This is a guest post by Brian Turchin. Brian is CEO/Founder of Cape Horn Strategies, a consultancy devoted to helping software CEOs create vibrant and flourishing businesses. Brian has helped dozens of CEOs successfully proceed from one business life cycle stage to another: he helps start-up CEOs become a growing profitable business; he helps CEOs with a more mature business grow and scale into a much larger business dealing with topics like business strategy, sales, leadership, organization, funding and acquisitions; and he helps CEOs sell their businesses. Complementing this work, Brian Turchin is an Executive Coach helping CEOs and other “C” level executives do what they do better.
As a bootstrapped founder, your business has been growing at more than 20% per year and doing it profitably. You now have 50 employees. Your recurring revenue is high and you have built an excellent leadership team.
But you have competitors who are bigger than you. And you feel the need to push your business to another level in order to be able to compete.
Should you seek outside investment?
One of the CEOs I met at our last Business of Software conference in October had a problem like this.
He came to the conference like others to learn from the speakers and to network but he took it a step further.
He treated the conference as an extended Board of Advisors.
He made it a point to identify and talk to as many attendees as he could about his challenge. (I was one of the CEOs he met. And we first met like many others just by sitting near each other during the presentations and introducing ourselves to each other. )
How did it work for him? Here is what he said in an e-mail to me after the conference was over.
Thanks for spending time with me in Boston. Our talk was quite helpful to weed out my brain :>)
After also talking to 8 CEOs, 5 VCs and several other people at the conference I am quite confident that bringing a VC into the company is not the right thing for us to do. We simply can’t offer them an appropriate exit (at least not one that is in sync with OUR plans). So it might help us in the beginning but would create turmoil later. So: Don’t do it.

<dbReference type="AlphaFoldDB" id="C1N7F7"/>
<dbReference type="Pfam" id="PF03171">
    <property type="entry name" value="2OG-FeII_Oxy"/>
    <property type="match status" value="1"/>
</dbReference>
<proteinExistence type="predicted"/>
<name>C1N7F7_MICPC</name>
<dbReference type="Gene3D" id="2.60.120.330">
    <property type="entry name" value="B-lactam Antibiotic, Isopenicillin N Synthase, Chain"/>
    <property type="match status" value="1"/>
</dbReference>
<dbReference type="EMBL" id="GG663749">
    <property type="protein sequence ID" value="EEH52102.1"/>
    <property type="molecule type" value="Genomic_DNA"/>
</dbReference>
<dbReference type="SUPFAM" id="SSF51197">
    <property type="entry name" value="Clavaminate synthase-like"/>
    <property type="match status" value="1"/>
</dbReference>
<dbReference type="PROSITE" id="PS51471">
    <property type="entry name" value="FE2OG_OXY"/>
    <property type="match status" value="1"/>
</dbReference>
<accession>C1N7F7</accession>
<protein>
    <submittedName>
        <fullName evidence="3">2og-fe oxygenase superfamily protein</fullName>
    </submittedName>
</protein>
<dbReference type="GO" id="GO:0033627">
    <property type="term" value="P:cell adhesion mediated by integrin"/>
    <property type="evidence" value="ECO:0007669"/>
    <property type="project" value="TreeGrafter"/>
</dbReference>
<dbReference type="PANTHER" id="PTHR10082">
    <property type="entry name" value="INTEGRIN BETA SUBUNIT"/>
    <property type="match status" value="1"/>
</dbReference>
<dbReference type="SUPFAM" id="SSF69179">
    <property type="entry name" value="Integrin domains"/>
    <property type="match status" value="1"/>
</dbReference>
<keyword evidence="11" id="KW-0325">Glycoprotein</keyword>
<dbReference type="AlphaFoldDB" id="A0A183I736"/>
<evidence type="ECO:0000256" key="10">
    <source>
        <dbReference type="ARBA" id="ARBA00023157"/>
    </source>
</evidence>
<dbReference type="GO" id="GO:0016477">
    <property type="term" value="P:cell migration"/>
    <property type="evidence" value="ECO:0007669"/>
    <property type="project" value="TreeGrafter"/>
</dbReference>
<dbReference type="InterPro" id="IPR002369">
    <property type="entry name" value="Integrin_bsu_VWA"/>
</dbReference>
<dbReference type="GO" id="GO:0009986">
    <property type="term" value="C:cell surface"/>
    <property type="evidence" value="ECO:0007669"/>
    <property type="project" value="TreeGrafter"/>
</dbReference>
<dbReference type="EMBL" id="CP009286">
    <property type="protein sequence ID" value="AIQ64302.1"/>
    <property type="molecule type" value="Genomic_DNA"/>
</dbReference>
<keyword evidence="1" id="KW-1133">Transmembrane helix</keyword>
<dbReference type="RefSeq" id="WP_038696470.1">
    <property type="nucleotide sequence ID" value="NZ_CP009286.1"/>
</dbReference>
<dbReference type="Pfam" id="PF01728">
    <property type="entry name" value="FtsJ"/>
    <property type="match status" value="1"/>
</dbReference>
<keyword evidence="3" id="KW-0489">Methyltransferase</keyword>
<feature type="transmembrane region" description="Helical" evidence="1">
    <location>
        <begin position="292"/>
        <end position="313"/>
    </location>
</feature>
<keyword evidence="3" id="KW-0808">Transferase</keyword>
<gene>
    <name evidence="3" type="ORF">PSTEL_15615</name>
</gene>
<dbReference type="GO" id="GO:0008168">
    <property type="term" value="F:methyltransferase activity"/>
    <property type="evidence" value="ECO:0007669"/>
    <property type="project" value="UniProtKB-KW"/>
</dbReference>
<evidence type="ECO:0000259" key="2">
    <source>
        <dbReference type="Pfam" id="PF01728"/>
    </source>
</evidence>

It was interesting that some of the VCs I talked to said exactly that after we talked about our plans and my motivations. While other VCs just wanted to “get in” without actually talking about the exit.
What’s this mean for you? You too can get more value out of the conference by thinking about it as your extended Board of Advisors.
How might you do this?
So at next year’s conference get the kind of value that is “priceless,” as the Mastercard commercial says, treat the conference as your extended Board of Advisors.
BUSINESS OF SOFTWARE – FOR PEOPLE BUILDING GREAT SOFTWARE BUSINESSES.
This year will be the 7th Business of Software, a three day conference for founders who want to build sustainable, profitable software businesses. BoS has always been a special conference for our delegates and we want to keep it special.
Attendance is restricted to just 400 attendees in 2013 and we have 200 places taken and the next 100 tickets (as of April 20th) will be sold at the second Early Bird Rate.
If you want to see all of the action from Business of Software 2012, the videos of the talks are available in one place now: